In addition to the basic clothing OQC provides, they also provide what are known as “Go Bags.” The basic black backpacks include such essential toiletry and comfort items as the CD players, stationary and personal items. They also receive what are known as the Four Freedom Gratitude Quilts. These are made of denim squares cut from jeans, and the squares are signed by groups and individuals that include messages of support. The quilts were inspired by President Franklin D. Roosevelt's address to Congress in 1941 that includes the four basic freedoms the military is protecting: freedom of speech and expression, freedom of worship, freedom from want and freedom from fear.

“There are not many groups out there that do what we do,” Sherman said. “It’s really important the troops know we support and care for them here at home.”

Quiet Comfort was formed in 2004 by Lori Pate in her home in LaSalle Township, a rural community in southern Monroe County. The concept quickly took off, and Pate is the president of a board of directors for the tax-exempt nonprofit charitable organization that boasts directors from places like Mansfield, MO.; Shawnee, Kan.; and Middleport, N.Y.

“She simply saw and need and a void and filled it,” Sherman said. “It has just grown and grown and grown.”

Despite the divisive politics over the invasion and fighting in Iraq, Sherman said that is something that the group does not even cares about or concerns itself with. Volunteers include both opponents of the continued fighting in Iraq and those that support it.

“Our mission is to support our injured troops, only,” she said. “We are not here to support the war or not to support the war; our focus is the troops.”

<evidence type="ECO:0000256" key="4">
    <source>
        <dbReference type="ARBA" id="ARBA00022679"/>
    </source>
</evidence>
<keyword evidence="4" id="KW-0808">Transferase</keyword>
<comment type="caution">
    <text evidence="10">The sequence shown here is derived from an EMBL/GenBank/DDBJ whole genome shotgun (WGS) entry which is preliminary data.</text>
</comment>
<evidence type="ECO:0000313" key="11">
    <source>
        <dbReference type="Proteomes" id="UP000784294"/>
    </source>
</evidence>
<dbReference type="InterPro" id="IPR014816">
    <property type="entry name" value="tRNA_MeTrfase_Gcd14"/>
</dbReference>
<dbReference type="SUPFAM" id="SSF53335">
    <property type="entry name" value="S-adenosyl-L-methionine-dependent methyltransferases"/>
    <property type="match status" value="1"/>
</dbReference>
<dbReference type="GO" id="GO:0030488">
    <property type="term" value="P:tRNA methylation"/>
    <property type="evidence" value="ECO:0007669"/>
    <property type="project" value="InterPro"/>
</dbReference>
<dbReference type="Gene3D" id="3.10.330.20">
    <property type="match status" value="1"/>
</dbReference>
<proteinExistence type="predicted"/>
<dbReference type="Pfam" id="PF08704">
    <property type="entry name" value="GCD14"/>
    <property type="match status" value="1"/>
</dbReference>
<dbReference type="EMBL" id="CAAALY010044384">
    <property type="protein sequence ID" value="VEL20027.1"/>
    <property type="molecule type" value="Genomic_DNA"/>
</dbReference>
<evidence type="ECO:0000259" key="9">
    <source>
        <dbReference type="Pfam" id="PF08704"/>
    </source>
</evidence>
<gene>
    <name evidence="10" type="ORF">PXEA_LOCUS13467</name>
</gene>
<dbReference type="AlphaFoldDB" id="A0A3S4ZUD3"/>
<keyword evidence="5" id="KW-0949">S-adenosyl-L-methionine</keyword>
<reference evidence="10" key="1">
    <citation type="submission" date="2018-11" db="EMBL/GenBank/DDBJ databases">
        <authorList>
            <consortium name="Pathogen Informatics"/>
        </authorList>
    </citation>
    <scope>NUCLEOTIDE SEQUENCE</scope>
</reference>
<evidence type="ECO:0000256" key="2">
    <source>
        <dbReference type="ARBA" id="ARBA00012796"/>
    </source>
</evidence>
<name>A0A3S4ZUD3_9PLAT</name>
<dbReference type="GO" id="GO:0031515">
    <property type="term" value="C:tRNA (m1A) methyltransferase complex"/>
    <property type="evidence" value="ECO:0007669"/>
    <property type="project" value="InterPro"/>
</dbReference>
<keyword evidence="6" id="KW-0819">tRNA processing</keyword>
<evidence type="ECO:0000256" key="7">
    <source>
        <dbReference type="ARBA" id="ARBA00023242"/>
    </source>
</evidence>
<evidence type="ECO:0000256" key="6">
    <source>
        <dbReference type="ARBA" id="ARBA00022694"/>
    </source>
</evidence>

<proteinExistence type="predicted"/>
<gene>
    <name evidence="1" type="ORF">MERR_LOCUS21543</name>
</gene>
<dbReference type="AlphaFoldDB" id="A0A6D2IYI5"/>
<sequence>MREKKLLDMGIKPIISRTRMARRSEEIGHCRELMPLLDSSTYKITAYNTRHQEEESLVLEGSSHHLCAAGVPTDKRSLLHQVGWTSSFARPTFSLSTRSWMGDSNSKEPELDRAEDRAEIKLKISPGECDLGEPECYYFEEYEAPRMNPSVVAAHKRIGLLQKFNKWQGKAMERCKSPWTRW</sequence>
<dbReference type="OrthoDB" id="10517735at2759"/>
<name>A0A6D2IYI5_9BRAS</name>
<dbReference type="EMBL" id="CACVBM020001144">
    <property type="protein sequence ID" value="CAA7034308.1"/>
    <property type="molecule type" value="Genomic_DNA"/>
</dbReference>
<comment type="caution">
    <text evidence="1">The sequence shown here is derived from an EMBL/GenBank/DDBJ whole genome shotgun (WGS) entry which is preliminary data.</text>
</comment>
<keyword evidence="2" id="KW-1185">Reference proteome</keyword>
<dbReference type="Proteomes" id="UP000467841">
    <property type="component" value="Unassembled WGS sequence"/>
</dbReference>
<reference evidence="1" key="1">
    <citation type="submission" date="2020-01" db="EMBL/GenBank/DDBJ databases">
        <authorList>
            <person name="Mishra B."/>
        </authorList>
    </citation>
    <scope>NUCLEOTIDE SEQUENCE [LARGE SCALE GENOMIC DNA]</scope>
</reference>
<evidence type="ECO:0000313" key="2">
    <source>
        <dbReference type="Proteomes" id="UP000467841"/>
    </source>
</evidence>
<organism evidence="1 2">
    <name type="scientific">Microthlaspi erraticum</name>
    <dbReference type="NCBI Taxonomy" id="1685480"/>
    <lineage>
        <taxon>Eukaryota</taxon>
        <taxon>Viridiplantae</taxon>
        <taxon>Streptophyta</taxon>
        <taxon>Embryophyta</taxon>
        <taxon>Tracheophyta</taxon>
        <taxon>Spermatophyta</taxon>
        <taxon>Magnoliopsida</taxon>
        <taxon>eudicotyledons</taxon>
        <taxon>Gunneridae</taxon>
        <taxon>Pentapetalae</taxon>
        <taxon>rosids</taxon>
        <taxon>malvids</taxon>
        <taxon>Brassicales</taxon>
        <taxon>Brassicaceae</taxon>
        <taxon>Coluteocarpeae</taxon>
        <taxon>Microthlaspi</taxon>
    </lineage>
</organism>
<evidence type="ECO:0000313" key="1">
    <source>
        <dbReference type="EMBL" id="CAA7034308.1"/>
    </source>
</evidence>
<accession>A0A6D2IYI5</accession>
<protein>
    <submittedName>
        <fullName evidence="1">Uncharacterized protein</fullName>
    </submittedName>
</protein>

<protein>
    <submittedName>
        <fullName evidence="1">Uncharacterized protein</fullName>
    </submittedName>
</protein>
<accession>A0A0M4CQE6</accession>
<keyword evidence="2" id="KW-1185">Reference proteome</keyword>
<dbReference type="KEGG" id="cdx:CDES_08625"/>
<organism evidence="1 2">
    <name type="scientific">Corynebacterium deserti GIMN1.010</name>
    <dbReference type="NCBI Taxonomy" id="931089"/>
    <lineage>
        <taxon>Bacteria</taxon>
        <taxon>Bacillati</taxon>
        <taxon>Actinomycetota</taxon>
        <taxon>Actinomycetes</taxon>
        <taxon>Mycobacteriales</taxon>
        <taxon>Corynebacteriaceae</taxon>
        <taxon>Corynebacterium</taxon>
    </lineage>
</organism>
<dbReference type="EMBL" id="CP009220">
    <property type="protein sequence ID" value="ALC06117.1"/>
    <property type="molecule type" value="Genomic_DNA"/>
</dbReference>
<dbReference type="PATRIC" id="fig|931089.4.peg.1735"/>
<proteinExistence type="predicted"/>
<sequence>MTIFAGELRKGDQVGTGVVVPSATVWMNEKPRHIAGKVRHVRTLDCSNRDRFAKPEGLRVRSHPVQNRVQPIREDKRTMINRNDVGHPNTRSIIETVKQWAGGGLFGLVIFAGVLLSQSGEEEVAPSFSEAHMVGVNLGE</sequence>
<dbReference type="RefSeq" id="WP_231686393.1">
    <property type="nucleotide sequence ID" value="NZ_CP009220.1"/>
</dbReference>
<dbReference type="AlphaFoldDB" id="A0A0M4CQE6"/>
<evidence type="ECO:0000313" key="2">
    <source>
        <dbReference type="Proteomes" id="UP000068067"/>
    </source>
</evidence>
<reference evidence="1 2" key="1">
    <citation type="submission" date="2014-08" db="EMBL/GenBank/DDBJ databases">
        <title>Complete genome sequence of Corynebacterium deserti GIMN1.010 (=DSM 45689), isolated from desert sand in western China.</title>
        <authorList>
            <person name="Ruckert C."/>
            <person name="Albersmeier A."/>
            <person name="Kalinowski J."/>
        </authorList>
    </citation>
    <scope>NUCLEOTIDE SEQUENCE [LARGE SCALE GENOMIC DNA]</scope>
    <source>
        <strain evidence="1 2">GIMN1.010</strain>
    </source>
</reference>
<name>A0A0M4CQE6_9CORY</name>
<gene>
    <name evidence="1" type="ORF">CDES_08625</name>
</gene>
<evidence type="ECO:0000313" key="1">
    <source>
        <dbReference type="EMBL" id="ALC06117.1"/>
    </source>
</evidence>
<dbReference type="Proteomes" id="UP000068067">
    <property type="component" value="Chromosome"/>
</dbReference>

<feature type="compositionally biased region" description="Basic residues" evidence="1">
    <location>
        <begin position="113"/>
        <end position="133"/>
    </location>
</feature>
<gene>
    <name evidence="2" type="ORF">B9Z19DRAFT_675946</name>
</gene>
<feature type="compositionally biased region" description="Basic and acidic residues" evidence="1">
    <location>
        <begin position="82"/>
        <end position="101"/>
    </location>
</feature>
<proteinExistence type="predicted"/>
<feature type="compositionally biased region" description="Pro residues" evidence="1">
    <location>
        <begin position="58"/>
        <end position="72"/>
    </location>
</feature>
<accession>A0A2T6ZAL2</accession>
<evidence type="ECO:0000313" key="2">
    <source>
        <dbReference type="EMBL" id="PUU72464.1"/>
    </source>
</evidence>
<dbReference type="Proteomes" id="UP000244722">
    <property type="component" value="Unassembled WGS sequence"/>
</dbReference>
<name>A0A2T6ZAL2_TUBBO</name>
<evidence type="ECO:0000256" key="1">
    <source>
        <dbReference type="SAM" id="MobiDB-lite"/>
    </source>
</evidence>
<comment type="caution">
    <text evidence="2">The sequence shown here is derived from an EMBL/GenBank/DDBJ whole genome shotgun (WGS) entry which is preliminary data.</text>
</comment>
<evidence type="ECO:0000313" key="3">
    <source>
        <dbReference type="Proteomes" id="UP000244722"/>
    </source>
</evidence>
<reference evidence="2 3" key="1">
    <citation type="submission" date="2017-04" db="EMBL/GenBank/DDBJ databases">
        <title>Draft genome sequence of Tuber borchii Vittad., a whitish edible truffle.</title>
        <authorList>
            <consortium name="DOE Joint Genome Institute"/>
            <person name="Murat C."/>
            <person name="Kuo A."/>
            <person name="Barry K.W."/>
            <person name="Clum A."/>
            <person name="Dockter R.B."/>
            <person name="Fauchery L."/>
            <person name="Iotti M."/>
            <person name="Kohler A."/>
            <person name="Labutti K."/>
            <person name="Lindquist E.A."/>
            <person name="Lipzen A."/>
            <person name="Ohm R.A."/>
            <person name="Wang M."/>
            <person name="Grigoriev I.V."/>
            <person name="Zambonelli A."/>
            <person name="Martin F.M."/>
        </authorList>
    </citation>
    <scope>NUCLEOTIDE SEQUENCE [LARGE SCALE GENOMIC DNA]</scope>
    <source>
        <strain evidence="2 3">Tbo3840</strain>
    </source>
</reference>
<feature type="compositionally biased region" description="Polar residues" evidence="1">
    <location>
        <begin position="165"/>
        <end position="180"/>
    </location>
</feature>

Although there are members from all over the country, the boxes to ship the go bags and clothing to the 38 overseas hospitals the group supports is done here in Michigan. It was originally done in Pate’s home, but it has grown so large that it has moved into donated warehouse space. The packing days occur about six times a year, but that can change depending on need. For example, the recent troop surge in Iraq increased the packing days.

Sherman said there are numerous volunteer opportunities available, and you do not have to be a member to help. Many groups and individual donate money and items to go in the bags, and they also gather to write the notes of support. Many groups also hold fundraisers to help buy the items and pay for shipping. The fundraisers are very unique, and they resemble some of the fundraisers held for Jerry Lewis’s Labor Day telethon. For example, Sherman just held a yard sale where she raised $600 for the cause, and a farmer in Dundee who operates a corn maze is donating half of the ticket sales to the group.

“We get a lot of Boy Scout and Girl Scout troops to help because our projects are easy to do,” Sherman said. “But there is nothing typical about our fundraising, and if a member has an idea that works we say go for it.”

The only real shortfall has been finding enough quilters to get each wounded service member a quilt.

“We are always looking for quilters,” Sherman said. “We need anyone who can sew a straight line.”

Anyone can join, and there is no membership fee. You can join by simply becoming a member of their yahoo group, and the only requirement is to be able to raise a $1 a month for postage.

Sep 13, 2007

Senate Republican budget proposal cuts $6 million from Veterans budget

LANSING - Senate Republicans sent a mixed message to military veterans in Michigan the last two weeks with both a huge cut to the Veterans Affairs budget and an ambitious package of bills addressing veteran’s affairs.